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Bipartisan Bill Looks to Aid Missing Indigenous Peoples

(Oklahoma City, OK) A bipartisan group of House lawmakers filed legislation for the second half of the 57th Legislature to address Oklahoma’s missing and murdered indigenous people.

House Bill 3892, authored by Rep. Merelyn Bell (D-Norman), would require law enforcement to collect detailed biological information about the missing child, the person reporting the child missing, and the alleged suspect(s).

House Bill 3893, authored by Bell, would allow for the creation of an electronic repository of student photographs to ensure there is a current photo of the child for law enforcement to use in helping locate them when they are identified as missing.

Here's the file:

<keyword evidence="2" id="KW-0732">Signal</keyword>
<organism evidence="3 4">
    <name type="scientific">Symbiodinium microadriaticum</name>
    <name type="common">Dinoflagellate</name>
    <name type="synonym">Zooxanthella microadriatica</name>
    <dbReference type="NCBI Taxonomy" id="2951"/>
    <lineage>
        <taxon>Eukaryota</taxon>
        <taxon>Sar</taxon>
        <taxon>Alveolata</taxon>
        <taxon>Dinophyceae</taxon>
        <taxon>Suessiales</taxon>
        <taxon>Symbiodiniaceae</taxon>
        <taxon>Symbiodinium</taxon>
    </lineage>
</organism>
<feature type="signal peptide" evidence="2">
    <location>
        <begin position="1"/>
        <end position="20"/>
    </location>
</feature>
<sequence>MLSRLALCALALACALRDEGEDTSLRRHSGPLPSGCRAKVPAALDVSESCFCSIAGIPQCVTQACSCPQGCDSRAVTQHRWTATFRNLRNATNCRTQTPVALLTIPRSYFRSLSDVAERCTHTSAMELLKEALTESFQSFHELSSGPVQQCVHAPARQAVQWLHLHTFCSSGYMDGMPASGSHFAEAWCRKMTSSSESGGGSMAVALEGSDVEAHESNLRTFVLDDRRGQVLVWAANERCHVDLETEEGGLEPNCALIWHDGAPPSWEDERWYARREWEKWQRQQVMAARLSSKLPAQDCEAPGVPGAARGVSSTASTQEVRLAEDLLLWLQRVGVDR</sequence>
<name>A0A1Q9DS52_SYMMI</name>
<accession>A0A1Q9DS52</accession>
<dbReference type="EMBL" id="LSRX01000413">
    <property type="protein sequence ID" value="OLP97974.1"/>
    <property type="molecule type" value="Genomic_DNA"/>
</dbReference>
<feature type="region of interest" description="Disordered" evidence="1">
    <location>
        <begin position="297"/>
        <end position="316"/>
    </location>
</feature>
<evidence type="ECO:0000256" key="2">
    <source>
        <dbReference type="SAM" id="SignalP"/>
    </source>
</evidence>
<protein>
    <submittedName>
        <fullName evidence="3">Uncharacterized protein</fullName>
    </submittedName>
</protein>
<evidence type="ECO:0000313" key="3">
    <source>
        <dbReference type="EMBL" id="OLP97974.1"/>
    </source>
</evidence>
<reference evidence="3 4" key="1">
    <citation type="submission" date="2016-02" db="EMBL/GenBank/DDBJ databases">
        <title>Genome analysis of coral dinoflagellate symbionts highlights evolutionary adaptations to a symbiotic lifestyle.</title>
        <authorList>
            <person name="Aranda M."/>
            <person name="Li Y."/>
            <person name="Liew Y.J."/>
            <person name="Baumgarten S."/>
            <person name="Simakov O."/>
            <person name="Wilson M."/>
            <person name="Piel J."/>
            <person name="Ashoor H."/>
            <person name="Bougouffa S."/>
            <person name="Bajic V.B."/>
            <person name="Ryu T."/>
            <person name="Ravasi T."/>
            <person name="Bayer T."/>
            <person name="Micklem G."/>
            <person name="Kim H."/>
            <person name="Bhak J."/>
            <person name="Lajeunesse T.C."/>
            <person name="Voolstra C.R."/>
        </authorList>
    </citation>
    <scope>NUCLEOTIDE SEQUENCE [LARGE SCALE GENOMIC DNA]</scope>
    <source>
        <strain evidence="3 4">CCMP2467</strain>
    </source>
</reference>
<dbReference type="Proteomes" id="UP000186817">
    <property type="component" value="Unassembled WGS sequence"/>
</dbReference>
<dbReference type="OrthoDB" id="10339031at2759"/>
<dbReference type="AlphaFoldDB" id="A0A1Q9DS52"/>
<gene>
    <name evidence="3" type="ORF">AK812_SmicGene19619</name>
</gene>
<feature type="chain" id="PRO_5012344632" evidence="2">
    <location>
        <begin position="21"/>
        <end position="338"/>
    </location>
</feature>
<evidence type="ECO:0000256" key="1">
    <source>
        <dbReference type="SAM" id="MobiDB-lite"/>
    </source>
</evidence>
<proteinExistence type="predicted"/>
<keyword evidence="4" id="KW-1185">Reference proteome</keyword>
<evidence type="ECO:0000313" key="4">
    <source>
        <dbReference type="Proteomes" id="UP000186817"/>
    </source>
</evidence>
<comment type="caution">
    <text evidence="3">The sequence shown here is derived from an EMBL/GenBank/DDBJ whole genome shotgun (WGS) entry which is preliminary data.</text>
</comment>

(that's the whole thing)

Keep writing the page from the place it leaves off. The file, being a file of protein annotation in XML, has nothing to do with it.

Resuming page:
House Bill 3345, or Ida’s Law, authored by Rep. Mickey Dollens (D-OKC),  outlines the creation of the Office of Liaison under the Oklahoma State Bureau of Investigation for Missing and Murdered Indigenous Persons. The Office of Liaison will consist of a missing person specialist with significant experience working alongside tribal communities.

Attorney Brenda Golden spoke with CTB News about how indigenous people in Oklahoma are more susceptible to human trafficking as a result of being near I-40.

“The population of indigenous peoples are susceptible because we have high risk factors, sociologically and economically for human trafficking and sex traffic in particular.” Golden stated.

Being at the intersection of I-40 and I-35, Oklahoma City presents two major roadways for traffickers to quickly move victims.